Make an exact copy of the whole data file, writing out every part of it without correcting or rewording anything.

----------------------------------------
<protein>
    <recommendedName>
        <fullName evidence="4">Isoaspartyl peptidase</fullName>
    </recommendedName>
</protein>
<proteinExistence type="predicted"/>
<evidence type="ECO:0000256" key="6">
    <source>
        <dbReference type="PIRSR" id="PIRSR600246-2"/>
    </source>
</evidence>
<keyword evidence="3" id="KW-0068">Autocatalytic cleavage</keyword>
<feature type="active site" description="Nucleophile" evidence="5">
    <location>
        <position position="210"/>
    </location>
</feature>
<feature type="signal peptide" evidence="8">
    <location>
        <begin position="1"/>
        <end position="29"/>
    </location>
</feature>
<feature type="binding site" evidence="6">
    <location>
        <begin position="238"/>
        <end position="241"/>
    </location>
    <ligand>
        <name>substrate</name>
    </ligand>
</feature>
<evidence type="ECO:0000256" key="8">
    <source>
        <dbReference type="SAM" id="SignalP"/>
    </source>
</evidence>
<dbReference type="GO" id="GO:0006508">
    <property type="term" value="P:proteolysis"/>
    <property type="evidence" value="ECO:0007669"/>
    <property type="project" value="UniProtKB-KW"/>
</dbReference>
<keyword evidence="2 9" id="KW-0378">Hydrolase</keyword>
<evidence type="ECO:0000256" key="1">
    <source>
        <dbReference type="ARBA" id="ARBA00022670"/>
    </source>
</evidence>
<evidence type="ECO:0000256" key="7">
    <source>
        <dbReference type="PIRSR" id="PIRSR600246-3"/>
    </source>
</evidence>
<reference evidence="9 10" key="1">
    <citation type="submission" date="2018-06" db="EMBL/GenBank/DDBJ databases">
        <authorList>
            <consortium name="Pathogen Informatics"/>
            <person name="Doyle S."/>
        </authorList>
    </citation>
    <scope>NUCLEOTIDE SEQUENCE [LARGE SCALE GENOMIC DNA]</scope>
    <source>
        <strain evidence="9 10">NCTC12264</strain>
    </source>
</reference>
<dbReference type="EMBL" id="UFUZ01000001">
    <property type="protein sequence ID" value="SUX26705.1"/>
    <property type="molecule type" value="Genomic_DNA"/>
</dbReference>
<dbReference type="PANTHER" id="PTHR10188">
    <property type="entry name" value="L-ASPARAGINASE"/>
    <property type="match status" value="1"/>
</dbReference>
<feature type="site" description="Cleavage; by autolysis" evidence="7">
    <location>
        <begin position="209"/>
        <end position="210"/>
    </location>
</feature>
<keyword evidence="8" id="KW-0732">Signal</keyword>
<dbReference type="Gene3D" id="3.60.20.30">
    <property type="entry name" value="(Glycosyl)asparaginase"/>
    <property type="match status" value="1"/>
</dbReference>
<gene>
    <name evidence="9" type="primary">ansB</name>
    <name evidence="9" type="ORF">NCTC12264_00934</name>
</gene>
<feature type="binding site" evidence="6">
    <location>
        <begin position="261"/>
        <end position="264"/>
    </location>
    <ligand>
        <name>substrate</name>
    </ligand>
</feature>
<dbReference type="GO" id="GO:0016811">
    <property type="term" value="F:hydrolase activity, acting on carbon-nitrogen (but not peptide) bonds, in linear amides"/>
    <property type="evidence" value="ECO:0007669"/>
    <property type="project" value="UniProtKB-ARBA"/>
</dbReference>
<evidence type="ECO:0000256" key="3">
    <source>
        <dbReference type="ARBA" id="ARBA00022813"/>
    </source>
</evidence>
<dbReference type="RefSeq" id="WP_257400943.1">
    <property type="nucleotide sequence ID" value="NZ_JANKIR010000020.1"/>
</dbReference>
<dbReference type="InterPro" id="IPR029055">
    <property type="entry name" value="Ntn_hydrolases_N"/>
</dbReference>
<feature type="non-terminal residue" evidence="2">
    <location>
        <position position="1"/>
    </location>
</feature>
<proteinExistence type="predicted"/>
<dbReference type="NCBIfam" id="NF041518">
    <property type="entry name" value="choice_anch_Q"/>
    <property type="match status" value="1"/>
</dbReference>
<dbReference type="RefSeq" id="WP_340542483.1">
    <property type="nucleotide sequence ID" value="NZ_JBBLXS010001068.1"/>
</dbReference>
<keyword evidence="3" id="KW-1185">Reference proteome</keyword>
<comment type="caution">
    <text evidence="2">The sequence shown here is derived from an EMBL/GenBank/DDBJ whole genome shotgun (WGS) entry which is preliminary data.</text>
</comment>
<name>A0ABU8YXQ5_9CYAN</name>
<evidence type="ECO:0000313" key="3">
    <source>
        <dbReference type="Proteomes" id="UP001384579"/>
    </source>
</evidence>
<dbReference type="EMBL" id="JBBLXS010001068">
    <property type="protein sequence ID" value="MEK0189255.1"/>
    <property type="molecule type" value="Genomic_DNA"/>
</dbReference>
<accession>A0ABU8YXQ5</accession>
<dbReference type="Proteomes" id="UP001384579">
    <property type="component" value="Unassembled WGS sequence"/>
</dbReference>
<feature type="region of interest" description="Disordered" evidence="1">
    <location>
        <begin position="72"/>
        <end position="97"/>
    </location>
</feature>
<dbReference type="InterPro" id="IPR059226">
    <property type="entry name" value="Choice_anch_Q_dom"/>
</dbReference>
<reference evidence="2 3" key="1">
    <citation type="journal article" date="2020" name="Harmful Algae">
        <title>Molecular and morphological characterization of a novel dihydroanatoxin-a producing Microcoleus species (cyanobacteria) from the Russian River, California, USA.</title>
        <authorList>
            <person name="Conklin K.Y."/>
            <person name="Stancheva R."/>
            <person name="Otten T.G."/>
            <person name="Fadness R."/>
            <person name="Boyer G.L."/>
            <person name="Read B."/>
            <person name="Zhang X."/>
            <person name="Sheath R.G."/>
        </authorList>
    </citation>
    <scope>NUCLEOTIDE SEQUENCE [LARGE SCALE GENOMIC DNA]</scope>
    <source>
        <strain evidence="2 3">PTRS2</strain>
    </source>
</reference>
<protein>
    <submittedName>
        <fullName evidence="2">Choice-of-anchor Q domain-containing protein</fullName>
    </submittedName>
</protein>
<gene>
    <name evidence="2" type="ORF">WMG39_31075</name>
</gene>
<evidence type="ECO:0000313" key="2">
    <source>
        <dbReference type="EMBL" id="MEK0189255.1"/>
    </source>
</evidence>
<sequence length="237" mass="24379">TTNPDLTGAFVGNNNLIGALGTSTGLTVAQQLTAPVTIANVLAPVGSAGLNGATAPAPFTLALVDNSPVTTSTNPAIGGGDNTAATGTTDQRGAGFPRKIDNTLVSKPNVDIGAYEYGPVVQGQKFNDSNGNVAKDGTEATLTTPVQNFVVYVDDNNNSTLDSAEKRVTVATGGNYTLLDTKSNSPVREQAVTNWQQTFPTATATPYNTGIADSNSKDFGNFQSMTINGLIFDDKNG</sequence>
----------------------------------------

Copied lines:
<protein>
    <recommendedName>
        <fullName evidence="4">Isoaspartyl peptidase</fullName>
    </recommendedName>
</protein>
<proteinExistence type="predicted"/>
<evidence type="ECO:0000256" key="6">
    <source>
        <dbReference type="PIRSR" id="PIRSR600246-2"/>
    </source>
</evidence>
<keyword evidence="3" id="KW-0068">Autocatalytic cleavage</keyword>
<feature type="active site" description="Nucleophile" evidence="5">
    <location>
        <position position="210"/>
    </location>
</feature>
<feature type="signal peptide" evidence="8">
    <location>
        <begin position="1"/>
        <end position="29"/>
    </location>
</feature>
<feature type="binding site" evidence="6">
    <location>
        <begin position="238"/>
        <end position="241"/>
    </location>
    <ligand>
        <name>substrate</name>
    </ligand>
</feature>
<evidence type="ECO:0000256" key="8">
    <source>
        <dbReference type="SAM" id="SignalP"/>
    </source>
</evidence>
<dbReference type="GO" id="GO:0006508">
    <property type="term" value="P:proteolysis"/>
    <property type="evidence" value="ECO:0007669"/>
    <property type="project" value="UniProtKB-KW"/>
</dbReference>
<keyword evidence="2 9" id="KW-0378">Hydrolase</keyword>
<evidence type="ECO:0000256" key="1">
    <source>
        <dbReference type="ARBA" id="ARBA00022670"/>
    </source>
</evidence>
<evidence type="ECO:0000256" key="7">
    <source>
        <dbReference type="PIRSR" id="PIRSR600246-3"/>
    </source>
</evidence>
<reference evidence="9 10" key="1">
    <citation type="submission" date="2018-06" db="EMBL/GenBank/DDBJ databases">
        <authorList>
            <consortium name="Pathogen Informatics"/>
            <person name="Doyle S."/>
        </authorList>
    </citation>
    <scope>NUCLEOTIDE SEQUENCE [LARGE SCALE GENOMIC DNA]</scope>
    <source>
        <strain evidence="9 10">NCTC12264</strain>
    </source>
</reference>
<dbReference type="EMBL" id="UFUZ01000001">
    <property type="protein sequence ID" value="SUX26705.1"/>
    <property type="molecule type" value="Genomic_DNA"/>
</dbReference>
<dbReference type="PANTHER" id="PTHR10188">
    <property type="entry name" value="L-ASPARAGINASE"/>
    <property type="match status" value="1"/>
</dbReference>
<feature type="site" description="Cleavage; by autolysis" evidence="7">
    <location>
        <begin position="209"/>
        <end position="210"/>
    </location>
</feature>
<keyword evidence="8" id="KW-0732">Signal</keyword>
<dbReference type="Gene3D" id="3.60.20.30">
    <property type="entry name" value="(Glycosyl)asparaginase"/>
    <property type="match status" value="1"/>
</dbReference>
<gene>
    <name evidence="9" type="primary">ansB</name>
    <name evidence="9" type="ORF">NCTC12264_00934</name>
</gene>
<feature type="binding site" evidence="6">
    <location>
        <begin position="261"/>
        <end position="264"/>
    </location>
    <ligand>
        <name>substrate</name>
    </ligand>
</feature>
<dbReference type="GO" id="GO:0016811">
    <property type="term" value="F:hydrolase activity, acting on carbon-nitrogen (but not peptide) bonds, in linear amides"/>
    <property type="evidence" value="ECO:0007669"/>
    <property type="project" value="UniProtKB-ARBA"/>
</dbReference>
<evidence type="ECO:0000256" key="3">
    <source>
        <dbReference type="ARBA" id="ARBA00022813"/>
    </source>
</evidence>
<dbReference type="RefSeq" id="WP_257400943.1">
    <property type="nucleotide sequence ID" value="NZ_JANKIR010000020.1"/>
</dbReference>
<dbReference type="InterPro" id="IPR029055">
    <property type="entry name" value="Ntn_hydrolases_N"/>
</dbReference>
<feature type="non-terminal residue" evidence="2">
    <location>
        <position position="1"/>
    </location>
</feature>
<proteinExistence type="predicted"/>
<dbReference type="NCBIfam" id="NF041518">
    <property type="entry name" value="choice_anch_Q"/>
    <property type="match status" value="1"/>
</dbReference>
<dbReference type="RefSeq" id="WP_340542483.1">
    <property type="nucleotide sequence ID" value="NZ_JBBLXS010001068.1"/>
</dbReference>
<keyword evidence="3" id="KW-1185">Reference proteome</keyword>
<comment type="caution">
    <text evidence="2">The sequence shown here is derived from an EMBL/GenBank/DDBJ whole genome shotgun (WGS) entry which is preliminary data.</text>
</comment>
<name>A0ABU8YXQ5_9CYAN</name>
<evidence type="ECO:0000313" key="3">
    <source>
        <dbReference type="Proteomes" id="UP001384579"/>
    </source>
</evidence>
<dbReference type="EMBL" id="JBBLXS010001068">
    <property type="protein sequence ID" value="MEK0189255.1"/>
    <property type="molecule type" value="Genomic_DNA"/>
</dbReference>
<accession>A0ABU8YXQ5</accession>
<dbReference type="Proteomes" id="UP001384579">
    <property type="component" value="Unassembled WGS sequence"/>
</dbReference>
<feature type="region of interest" description="Disordered" evidence="1">
    <location>
        <begin position="72"/>
        <end position="97"/>
    </location>
</feature>
<dbReference type="InterPro" id="IPR059226">
    <property type="entry name" value="Choice_anch_Q_dom"/>
</dbReference>
<reference evidence="2 3" key="1">
    <citation type="journal article" date="2020" name="Harmful Algae">
        <title>Molecular and morphological characterization of a novel dihydroanatoxin-a producing Microcoleus species (cyanobacteria) from the Russian River, California, USA.</title>
        <authorList>
            <person name="Conklin K.Y."/>
            <person name="Stancheva R."/>
            <person name="Otten T.G."/>
            <person name="Fadness R."/>
            <person name="Boyer G.L."/>
            <person name="Read B."/>
            <person name="Zhang X."/>
            <person name="Sheath R.G."/>
        </authorList>
    </citation>
    <scope>NUCLEOTIDE SEQUENCE [LARGE SCALE GENOMIC DNA]</scope>
    <source>
        <strain evidence="2 3">PTRS2</strain>
    </source>
</reference>
<protein>
    <submittedName>
        <fullName evidence="2">Choice-of-anchor Q domain-containing protein</fullName>
    </submittedName>
</protein>
<gene>
    <name evidence="2" type="ORF">WMG39_31075</name>
</gene>
<evidence type="ECO:0000313" key="2">
    <source>
        <dbReference type="EMBL" id="MEK0189255.1"/>
    </source>
</evidence>
<sequence length="237" mass="24379">TTNPDLTGAFVGNNNLIGALGTSTGLTVAQQLTAPVTIANVLAPVGSAGLNGATAPAPFTLALVDNSPVTTSTNPAIGGGDNTAATGTTDQRGAGFPRKIDNTLVSKPNVDIGAYEYGPVVQGQKFNDSNGNVAKDGTEATLTTPVQNFVVYVDDNNNSTLDSAEKRVTVATGGNYTLLDTKSNSPVREQAVTNWQQTFPTATATPYNTGIADSNSKDFGNFQSMTINGLIFDDKNG</sequence>